Laboratory and biosafety considerations
The only test for SUDV detection is the Biofire FilmArray NGDS Warrior Panel (which can also detect EBOV, Taï Forest ebolavirus, Bundibugyo ebolavirus, and Reston ebolavirus).3 Neither commercial nor academic laboratories offer this test.
The lack of these detection tests in the US poses a significant concern for a potential outbreak. The present geographic extent of this outbreak in Uganda is limited, and there are currently no confirmed cases of Ebola associated with this outbreak reported in the US or other nations outside Uganda. However, this could change if transmission of the virus is not controlled and mitigated.
To minimize infection and transmission among laboratory staff, all individuals handling samples from patients with suspected Ebola—particularly those with a travel history to Uganda three weeks prior to symptom onset— should follow advised infection control methods.
Laboratories handling blood and bodily fluids are required to have an exposure control behavior plan in place as part of the Occupational Safety and Health Administration’s (OSHA) Bloodborne Pathogens Standard to prevent or reduce employee exposure to pathogens.4
Laboratory risk assessments
Labs should conduct thorough risk assessments to detect and reduce risks related to handling Ebola specimens. Laboratories handling potential biosafety hazards mitigate the danger of accidental transmissions by following industry-standard safety protocols in their daily operations. General considerations include:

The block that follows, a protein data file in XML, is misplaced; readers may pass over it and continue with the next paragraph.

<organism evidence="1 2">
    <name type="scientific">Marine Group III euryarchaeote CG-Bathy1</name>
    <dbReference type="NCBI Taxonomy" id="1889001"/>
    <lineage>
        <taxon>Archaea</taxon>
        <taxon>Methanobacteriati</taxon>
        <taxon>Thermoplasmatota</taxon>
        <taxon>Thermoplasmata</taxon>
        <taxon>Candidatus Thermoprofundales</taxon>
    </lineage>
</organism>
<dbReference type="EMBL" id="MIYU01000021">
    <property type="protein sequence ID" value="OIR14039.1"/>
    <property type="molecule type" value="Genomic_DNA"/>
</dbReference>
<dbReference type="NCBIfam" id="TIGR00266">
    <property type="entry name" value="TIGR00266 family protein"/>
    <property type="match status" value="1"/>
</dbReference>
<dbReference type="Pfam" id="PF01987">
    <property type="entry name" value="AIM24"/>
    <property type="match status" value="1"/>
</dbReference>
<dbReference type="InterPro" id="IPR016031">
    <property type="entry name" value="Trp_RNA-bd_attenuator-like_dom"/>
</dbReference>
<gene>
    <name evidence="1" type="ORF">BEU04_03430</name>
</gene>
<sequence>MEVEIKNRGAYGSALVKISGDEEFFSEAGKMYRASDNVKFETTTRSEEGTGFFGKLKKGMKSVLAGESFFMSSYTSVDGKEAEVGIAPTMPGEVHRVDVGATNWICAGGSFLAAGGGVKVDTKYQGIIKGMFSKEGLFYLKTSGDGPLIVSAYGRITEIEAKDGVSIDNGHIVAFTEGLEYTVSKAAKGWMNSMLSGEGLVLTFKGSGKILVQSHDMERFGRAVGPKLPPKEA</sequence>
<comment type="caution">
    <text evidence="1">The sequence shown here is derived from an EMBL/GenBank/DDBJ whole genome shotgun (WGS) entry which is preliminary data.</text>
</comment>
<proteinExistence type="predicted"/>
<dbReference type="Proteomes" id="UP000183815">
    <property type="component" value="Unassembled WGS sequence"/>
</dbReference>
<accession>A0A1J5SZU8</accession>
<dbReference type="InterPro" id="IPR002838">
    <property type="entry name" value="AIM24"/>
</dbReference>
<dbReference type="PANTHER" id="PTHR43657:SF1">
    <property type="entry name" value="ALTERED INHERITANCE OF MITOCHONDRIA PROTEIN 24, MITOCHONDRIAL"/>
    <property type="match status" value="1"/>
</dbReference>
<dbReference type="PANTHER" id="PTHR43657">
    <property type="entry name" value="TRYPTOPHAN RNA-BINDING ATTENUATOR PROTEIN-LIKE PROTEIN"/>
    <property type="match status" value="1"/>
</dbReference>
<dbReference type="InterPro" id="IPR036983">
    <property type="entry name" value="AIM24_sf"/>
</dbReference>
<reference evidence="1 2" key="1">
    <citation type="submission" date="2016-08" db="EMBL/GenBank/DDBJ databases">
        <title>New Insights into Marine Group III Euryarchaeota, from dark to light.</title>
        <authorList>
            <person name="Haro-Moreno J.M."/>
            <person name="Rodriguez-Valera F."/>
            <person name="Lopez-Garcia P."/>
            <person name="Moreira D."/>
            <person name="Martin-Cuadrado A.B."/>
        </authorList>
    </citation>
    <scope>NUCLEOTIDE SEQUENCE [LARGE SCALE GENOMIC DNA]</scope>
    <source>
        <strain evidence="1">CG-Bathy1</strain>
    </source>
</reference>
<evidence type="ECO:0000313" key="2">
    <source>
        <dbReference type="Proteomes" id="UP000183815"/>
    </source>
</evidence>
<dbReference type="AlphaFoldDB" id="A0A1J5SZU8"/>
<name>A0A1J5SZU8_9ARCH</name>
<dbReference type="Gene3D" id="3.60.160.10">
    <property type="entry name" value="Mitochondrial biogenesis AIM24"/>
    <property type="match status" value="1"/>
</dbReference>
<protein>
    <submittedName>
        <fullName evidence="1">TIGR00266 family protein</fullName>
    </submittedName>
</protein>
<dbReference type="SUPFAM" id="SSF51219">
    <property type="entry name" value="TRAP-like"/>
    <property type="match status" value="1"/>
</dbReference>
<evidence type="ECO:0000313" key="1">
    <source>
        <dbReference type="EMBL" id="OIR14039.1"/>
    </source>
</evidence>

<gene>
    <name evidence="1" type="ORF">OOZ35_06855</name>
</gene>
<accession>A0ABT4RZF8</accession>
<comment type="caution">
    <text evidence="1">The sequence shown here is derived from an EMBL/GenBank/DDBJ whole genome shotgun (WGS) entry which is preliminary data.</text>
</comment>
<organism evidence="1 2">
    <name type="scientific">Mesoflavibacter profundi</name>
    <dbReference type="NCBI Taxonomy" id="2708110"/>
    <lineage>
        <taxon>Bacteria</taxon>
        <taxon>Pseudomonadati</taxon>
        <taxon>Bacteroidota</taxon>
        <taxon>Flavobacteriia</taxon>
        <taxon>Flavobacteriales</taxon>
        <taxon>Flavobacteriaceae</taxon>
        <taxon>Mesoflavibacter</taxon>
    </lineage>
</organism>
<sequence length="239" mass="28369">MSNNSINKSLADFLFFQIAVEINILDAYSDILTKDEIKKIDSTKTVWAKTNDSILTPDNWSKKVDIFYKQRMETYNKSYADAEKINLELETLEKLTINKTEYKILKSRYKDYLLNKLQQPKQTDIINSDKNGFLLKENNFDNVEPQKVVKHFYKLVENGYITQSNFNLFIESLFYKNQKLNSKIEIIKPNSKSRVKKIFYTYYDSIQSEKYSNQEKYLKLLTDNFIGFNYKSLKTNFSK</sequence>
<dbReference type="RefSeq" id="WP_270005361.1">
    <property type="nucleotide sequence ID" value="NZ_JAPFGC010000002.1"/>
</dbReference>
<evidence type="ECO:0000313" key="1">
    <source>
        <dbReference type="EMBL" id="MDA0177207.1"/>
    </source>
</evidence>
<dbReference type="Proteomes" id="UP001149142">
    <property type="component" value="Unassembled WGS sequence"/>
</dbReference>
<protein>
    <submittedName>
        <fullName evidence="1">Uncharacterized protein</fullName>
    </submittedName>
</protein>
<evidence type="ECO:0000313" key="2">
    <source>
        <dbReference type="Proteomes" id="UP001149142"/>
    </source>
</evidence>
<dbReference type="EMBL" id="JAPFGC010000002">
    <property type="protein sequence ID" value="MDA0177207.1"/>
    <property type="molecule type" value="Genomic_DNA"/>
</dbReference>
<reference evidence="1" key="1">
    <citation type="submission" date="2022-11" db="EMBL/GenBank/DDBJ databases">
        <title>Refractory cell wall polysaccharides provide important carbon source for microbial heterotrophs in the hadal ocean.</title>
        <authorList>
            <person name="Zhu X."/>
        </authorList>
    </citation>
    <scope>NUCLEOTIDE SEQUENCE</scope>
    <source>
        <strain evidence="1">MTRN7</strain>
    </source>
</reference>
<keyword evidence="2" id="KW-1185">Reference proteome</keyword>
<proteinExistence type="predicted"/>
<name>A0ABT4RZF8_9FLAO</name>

- Identifying the right personal protective equipment (PPE), ensuring it is on-hand, and providing staff members with training on how to put it on and take it off correctly;
- Receiving, handling, and processing these specimens properly, which requires staff members having specialized training, passing competency exams, and participating in drills;
- Ensuring a laboratory has a designated test area, specialized tools for handling and analyzing patient specimens, and strategies for minimizing specimen manipulation; and
- Ensuring a waste management plan is in place for lab reagents and Category A waste, including PPE and sample material.
The specimen should be sent to another facility if the one receiving it lacks the necessary risk mitigation tools to prevent the potential spread of the virus.
There should be a provocation for more laboratories to be able to perform this needed test safely to stop the spread of Ebola, which has the potential to have a significant impact on many. As part of the United States’ actions to manage this outbreak with the international community, the Centers for Disease Control and Prevention (CDC) and the US Agency for International Aid and Development (USAID) are cooperating closely with local, national, and international partners. The coordinated response efforts to the outbreak in Uganda are designed to guarantee integration and alignment to better address and control the outbreak, while recognizing that limiting the spread of the disease in one geographical region keeps the US safer from potential outbreaks on its own soil.5